London Transport bus, trolleybus and tram network maps, and maps issued for special events (1940s-1970s)

We've just catalogued a collection of folding maps published by London Transport between the 1940s and 1970s showing bus, trolleybus and tram networks, and transport access maps issued for the London Olympic Games of 1948, the Festival of Britain in 1951, and Queen Elizabeth II's Coronation in 1953. Included are several decorative Green line coach and country bus maps. 

The maps of the city's trolleybus and tram networks (1946-1950) by Fred Elston and Hale are a particular curiosity; later maps combined trolleybus and tram routes on the single maps with (diesel) bus route maps, and by 1962 London's trolleybus and tram networks had both ceased to exist.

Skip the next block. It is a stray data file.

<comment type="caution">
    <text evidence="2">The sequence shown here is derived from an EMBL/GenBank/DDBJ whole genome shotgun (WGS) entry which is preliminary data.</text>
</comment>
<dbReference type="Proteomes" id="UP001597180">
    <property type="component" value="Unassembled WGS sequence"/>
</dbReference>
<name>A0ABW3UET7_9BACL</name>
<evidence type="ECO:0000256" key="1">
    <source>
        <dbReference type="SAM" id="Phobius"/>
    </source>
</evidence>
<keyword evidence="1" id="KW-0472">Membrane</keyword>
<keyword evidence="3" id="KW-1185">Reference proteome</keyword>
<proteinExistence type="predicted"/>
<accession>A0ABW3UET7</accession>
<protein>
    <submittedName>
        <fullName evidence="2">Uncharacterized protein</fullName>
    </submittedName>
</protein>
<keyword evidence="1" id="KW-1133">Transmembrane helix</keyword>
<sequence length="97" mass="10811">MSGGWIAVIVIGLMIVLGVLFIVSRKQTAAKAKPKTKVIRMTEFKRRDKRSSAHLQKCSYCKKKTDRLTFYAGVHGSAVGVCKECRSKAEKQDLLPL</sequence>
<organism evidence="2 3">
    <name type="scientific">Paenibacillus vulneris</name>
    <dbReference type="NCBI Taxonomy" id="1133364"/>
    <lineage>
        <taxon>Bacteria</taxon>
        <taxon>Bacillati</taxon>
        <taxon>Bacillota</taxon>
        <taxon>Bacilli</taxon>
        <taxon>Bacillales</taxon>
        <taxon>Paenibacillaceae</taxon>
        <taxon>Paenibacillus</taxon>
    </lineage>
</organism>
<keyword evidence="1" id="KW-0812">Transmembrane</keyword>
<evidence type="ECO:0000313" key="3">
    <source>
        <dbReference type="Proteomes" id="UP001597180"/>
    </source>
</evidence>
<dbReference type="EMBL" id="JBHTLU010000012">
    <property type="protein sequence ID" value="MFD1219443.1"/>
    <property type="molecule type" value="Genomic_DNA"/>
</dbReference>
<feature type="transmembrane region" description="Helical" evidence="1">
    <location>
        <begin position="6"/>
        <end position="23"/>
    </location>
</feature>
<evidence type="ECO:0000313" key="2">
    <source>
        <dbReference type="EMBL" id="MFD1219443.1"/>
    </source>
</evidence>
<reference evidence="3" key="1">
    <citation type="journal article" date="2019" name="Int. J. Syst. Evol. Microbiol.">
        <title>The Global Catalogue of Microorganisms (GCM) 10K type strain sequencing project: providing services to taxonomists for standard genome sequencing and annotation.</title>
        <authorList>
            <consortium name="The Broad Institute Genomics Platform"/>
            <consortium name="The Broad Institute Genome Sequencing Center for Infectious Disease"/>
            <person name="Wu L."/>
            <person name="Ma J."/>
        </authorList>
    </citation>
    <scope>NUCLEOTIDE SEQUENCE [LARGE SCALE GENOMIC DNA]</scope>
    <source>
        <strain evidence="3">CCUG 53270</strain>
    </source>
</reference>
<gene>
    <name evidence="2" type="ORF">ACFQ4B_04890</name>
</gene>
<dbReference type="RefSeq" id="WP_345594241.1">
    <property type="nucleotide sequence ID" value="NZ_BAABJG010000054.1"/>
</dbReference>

Trams operated in London between 1860 and 1952. By 1914 the London tram network was the largest in Europe; however they were later increasingly seen as inflexible and expensive to operate and maintain, and London's trams were all replaced by diesel buses and trolleybuses by 1952. The city had no tram network at all for the subsequent 48 years until the current generation of service commencing with the Croydon Tramlink in 2000. 

Trolleybuses, which were effectively standard buses converted to use electric engines powered by overhead cables above the public road network - served London between 1931 and 1962. For much of its existence, the London system was the largest in the world, peaking at 68 routes. In a perhaps short-sighted move, the trolleybus fleet was replaced by diesel vehicles from 1959.

Although less celebrated than the iconic Underground "circuit diagram" map introduced by Harry Beck, these maps have plenty of historic curiosity value, and from a design perspective the unheralded Fred Elston made a valiant attempt to replicate Beck's diagrammatic approach in his bus, tram and trolleybus maps (1946-1949). Perhaps due to the visual complexity of the network, later network maps by Hale (1950) Benjamin Getzel Lewis (1949-1968) and David Penrose (from 1969) reverted to a geographically accurate approach.